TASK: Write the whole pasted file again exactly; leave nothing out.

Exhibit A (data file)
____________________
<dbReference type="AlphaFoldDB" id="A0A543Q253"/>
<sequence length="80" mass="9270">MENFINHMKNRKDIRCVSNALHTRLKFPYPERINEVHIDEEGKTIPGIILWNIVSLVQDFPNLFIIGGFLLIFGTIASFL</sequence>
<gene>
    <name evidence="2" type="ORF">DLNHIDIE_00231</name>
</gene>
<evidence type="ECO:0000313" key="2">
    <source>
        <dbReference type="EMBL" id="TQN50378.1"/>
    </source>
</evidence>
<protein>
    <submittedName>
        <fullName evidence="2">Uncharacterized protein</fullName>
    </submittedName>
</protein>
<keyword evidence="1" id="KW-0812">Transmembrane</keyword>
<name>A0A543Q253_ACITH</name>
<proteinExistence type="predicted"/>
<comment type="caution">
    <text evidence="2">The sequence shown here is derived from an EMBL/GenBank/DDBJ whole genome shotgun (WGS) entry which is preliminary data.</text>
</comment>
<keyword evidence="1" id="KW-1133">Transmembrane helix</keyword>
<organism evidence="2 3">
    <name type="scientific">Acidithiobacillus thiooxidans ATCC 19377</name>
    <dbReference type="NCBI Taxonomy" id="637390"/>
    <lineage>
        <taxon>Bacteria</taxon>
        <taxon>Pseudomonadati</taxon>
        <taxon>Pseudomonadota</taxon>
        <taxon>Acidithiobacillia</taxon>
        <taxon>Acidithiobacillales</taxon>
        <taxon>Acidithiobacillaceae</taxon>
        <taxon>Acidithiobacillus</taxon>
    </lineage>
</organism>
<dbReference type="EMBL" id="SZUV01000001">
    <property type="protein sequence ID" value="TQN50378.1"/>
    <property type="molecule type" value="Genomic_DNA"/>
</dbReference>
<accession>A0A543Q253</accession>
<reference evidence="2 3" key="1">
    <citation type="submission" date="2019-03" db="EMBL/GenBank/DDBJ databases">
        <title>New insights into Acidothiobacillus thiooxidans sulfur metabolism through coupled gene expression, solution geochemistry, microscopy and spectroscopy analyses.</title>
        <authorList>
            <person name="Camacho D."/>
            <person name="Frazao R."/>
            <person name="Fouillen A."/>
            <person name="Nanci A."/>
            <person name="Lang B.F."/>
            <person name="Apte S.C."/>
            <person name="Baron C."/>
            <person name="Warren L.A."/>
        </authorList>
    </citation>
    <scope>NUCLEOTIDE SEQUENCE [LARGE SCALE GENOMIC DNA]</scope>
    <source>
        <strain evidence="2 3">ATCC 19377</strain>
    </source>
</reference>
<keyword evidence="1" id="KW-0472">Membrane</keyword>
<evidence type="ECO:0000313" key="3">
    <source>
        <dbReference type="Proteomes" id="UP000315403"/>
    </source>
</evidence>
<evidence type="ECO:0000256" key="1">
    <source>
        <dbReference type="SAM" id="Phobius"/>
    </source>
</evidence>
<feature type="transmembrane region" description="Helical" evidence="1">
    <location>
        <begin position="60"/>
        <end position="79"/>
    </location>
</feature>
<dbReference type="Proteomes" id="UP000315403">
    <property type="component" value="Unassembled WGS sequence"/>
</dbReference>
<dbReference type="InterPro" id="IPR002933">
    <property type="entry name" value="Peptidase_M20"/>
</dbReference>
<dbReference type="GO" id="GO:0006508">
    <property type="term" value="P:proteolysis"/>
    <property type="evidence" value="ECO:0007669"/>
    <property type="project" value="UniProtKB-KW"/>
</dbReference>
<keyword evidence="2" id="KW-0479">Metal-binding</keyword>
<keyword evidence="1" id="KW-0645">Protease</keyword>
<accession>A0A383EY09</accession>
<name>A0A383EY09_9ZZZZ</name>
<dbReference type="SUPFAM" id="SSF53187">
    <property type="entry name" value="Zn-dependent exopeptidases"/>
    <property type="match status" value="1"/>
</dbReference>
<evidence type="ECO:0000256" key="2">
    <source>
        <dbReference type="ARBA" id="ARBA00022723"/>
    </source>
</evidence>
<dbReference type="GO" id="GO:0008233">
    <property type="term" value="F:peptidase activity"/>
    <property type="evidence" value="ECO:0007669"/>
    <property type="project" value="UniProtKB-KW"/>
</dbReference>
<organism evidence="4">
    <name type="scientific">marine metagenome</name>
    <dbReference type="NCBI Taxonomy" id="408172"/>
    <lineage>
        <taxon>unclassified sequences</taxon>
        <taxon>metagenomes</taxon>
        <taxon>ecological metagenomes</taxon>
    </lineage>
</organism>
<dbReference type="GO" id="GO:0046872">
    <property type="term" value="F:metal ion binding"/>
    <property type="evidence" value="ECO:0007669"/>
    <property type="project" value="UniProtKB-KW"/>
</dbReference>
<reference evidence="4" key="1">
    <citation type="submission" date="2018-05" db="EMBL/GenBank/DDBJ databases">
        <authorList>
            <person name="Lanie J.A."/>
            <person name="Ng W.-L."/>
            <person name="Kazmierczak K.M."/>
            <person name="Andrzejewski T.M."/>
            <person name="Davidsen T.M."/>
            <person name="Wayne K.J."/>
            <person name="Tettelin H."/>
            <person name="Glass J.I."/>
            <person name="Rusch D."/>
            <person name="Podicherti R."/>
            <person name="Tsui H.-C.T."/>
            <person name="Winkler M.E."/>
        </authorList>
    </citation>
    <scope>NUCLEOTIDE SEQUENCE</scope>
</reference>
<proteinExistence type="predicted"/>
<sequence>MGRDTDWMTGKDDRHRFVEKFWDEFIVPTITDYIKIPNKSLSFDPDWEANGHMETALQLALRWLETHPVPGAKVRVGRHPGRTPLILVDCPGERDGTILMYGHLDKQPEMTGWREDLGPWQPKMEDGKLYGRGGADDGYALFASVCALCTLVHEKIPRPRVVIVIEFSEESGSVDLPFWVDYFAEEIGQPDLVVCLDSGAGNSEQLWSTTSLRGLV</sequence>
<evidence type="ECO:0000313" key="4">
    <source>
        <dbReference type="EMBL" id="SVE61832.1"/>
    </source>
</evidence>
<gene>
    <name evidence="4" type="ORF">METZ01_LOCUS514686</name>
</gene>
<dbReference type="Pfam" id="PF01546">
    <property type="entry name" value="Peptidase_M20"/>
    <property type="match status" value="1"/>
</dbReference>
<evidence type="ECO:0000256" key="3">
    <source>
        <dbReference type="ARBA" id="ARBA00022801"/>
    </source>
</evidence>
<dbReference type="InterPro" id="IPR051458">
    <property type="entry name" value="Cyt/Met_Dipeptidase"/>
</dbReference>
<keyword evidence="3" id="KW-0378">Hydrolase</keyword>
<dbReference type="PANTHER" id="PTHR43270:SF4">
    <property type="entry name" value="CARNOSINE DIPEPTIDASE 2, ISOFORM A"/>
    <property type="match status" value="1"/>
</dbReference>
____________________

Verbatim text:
<dbReference type="AlphaFoldDB" id="A0A543Q253"/>
<sequence length="80" mass="9270">MENFINHMKNRKDIRCVSNALHTRLKFPYPERINEVHIDEEGKTIPGIILWNIVSLVQDFPNLFIIGGFLLIFGTIASFL</sequence>
<gene>
    <name evidence="2" type="ORF">DLNHIDIE_00231</name>
</gene>
<evidence type="ECO:0000313" key="2">
    <source>
        <dbReference type="EMBL" id="TQN50378.1"/>
    </source>
</evidence>
<protein>
    <submittedName>
        <fullName evidence="2">Uncharacterized protein</fullName>
    </submittedName>
</protein>
<keyword evidence="1" id="KW-0812">Transmembrane</keyword>
<name>A0A543Q253_ACITH</name>
<proteinExistence type="predicted"/>
<comment type="caution">
    <text evidence="2">The sequence shown here is derived from an EMBL/GenBank/DDBJ whole genome shotgun (WGS) entry which is preliminary data.</text>
</comment>
<keyword evidence="1" id="KW-1133">Transmembrane helix</keyword>
<organism evidence="2 3">
    <name type="scientific">Acidithiobacillus thiooxidans ATCC 19377</name>
    <dbReference type="NCBI Taxonomy" id="637390"/>
    <lineage>
        <taxon>Bacteria</taxon>
        <taxon>Pseudomonadati</taxon>
        <taxon>Pseudomonadota</taxon>
        <taxon>Acidithiobacillia</taxon>
        <taxon>Acidithiobacillales</taxon>
        <taxon>Acidithiobacillaceae</taxon>
        <taxon>Acidithiobacillus</taxon>
    </lineage>
</organism>
<dbReference type="EMBL" id="SZUV01000001">
    <property type="protein sequence ID" value="TQN50378.1"/>
    <property type="molecule type" value="Genomic_DNA"/>
</dbReference>
<accession>A0A543Q253</accession>
<reference evidence="2 3" key="1">
    <citation type="submission" date="2019-03" db="EMBL/GenBank/DDBJ databases">
        <title>New insights into Acidothiobacillus thiooxidans sulfur metabolism through coupled gene expression, solution geochemistry, microscopy and spectroscopy analyses.</title>
        <authorList>
            <person name="Camacho D."/>
            <person name="Frazao R."/>
            <person name="Fouillen A."/>
            <person name="Nanci A."/>
            <person name="Lang B.F."/>
            <person name="Apte S.C."/>
            <person name="Baron C."/>
            <person name="Warren L.A."/>
        </authorList>
    </citation>
    <scope>NUCLEOTIDE SEQUENCE [LARGE SCALE GENOMIC DNA]</scope>
    <source>
        <strain evidence="2 3">ATCC 19377</strain>
    </source>
</reference>
<keyword evidence="1" id="KW-0472">Membrane</keyword>
<evidence type="ECO:0000313" key="3">
    <source>
        <dbReference type="Proteomes" id="UP000315403"/>
    </source>
</evidence>
<evidence type="ECO:0000256" key="1">
    <source>
        <dbReference type="SAM" id="Phobius"/>
    </source>
</evidence>
<feature type="transmembrane region" description="Helical" evidence="1">
    <location>
        <begin position="60"/>
        <end position="79"/>
    </location>
</feature>
<dbReference type="Proteomes" id="UP000315403">
    <property type="component" value="Unassembled WGS sequence"/>
</dbReference>
<dbReference type="InterPro" id="IPR002933">
    <property type="entry name" value="Peptidase_M20"/>
</dbReference>
<dbReference type="GO" id="GO:0006508">
    <property type="term" value="P:proteolysis"/>
    <property type="evidence" value="ECO:0007669"/>
    <property type="project" value="UniProtKB-KW"/>
</dbReference>
<keyword evidence="2" id="KW-0479">Metal-binding</keyword>
<keyword evidence="1" id="KW-0645">Protease</keyword>
<accession>A0A383EY09</accession>
<name>A0A383EY09_9ZZZZ</name>
<dbReference type="SUPFAM" id="SSF53187">
    <property type="entry name" value="Zn-dependent exopeptidases"/>
    <property type="match status" value="1"/>
</dbReference>
<evidence type="ECO:0000256" key="2">
    <source>
        <dbReference type="ARBA" id="ARBA00022723"/>
    </source>
</evidence>
<dbReference type="GO" id="GO:0008233">
    <property type="term" value="F:peptidase activity"/>
    <property type="evidence" value="ECO:0007669"/>
    <property type="project" value="UniProtKB-KW"/>
</dbReference>
<organism evidence="4">
    <name type="scientific">marine metagenome</name>
    <dbReference type="NCBI Taxonomy" id="408172"/>
    <lineage>
        <taxon>unclassified sequences</taxon>
        <taxon>metagenomes</taxon>
        <taxon>ecological metagenomes</taxon>
    </lineage>
</organism>
<dbReference type="GO" id="GO:0046872">
    <property type="term" value="F:metal ion binding"/>
    <property type="evidence" value="ECO:0007669"/>
    <property type="project" value="UniProtKB-KW"/>
</dbReference>
<reference evidence="4" key="1">
    <citation type="submission" date="2018-05" db="EMBL/GenBank/DDBJ databases">
        <authorList>
            <person name="Lanie J.A."/>
            <person name="Ng W.-L."/>
            <person name="Kazmierczak K.M."/>
            <person name="Andrzejewski T.M."/>
            <person name="Davidsen T.M."/>
            <person name="Wayne K.J."/>
            <person name="Tettelin H."/>
            <person name="Glass J.I."/>
            <person name="Rusch D."/>
            <person name="Podicherti R."/>
            <person name="Tsui H.-C.T."/>
            <person name="Winkler M.E."/>
        </authorList>
    </citation>
    <scope>NUCLEOTIDE SEQUENCE</scope>
</reference>
<proteinExistence type="predicted"/>
<sequence>MGRDTDWMTGKDDRHRFVEKFWDEFIVPTITDYIKIPNKSLSFDPDWEANGHMETALQLALRWLETHPVPGAKVRVGRHPGRTPLILVDCPGERDGTILMYGHLDKQPEMTGWREDLGPWQPKMEDGKLYGRGGADDGYALFASVCALCTLVHEKIPRPRVVIVIEFSEESGSVDLPFWVDYFAEEIGQPDLVVCLDSGAGNSEQLWSTTSLRGLV</sequence>
<evidence type="ECO:0000313" key="4">
    <source>
        <dbReference type="EMBL" id="SVE61832.1"/>
    </source>
</evidence>
<gene>
    <name evidence="4" type="ORF">METZ01_LOCUS514686</name>
</gene>
<dbReference type="Pfam" id="PF01546">
    <property type="entry name" value="Peptidase_M20"/>
    <property type="match status" value="1"/>
</dbReference>
<evidence type="ECO:0000256" key="3">
    <source>
        <dbReference type="ARBA" id="ARBA00022801"/>
    </source>
</evidence>
<dbReference type="InterPro" id="IPR051458">
    <property type="entry name" value="Cyt/Met_Dipeptidase"/>
</dbReference>
<keyword evidence="3" id="KW-0378">Hydrolase</keyword>
<dbReference type="PANTHER" id="PTHR43270:SF4">
    <property type="entry name" value="CARNOSINE DIPEPTIDASE 2, ISOFORM A"/>
    <property type="match status" value="1"/>
</dbReference>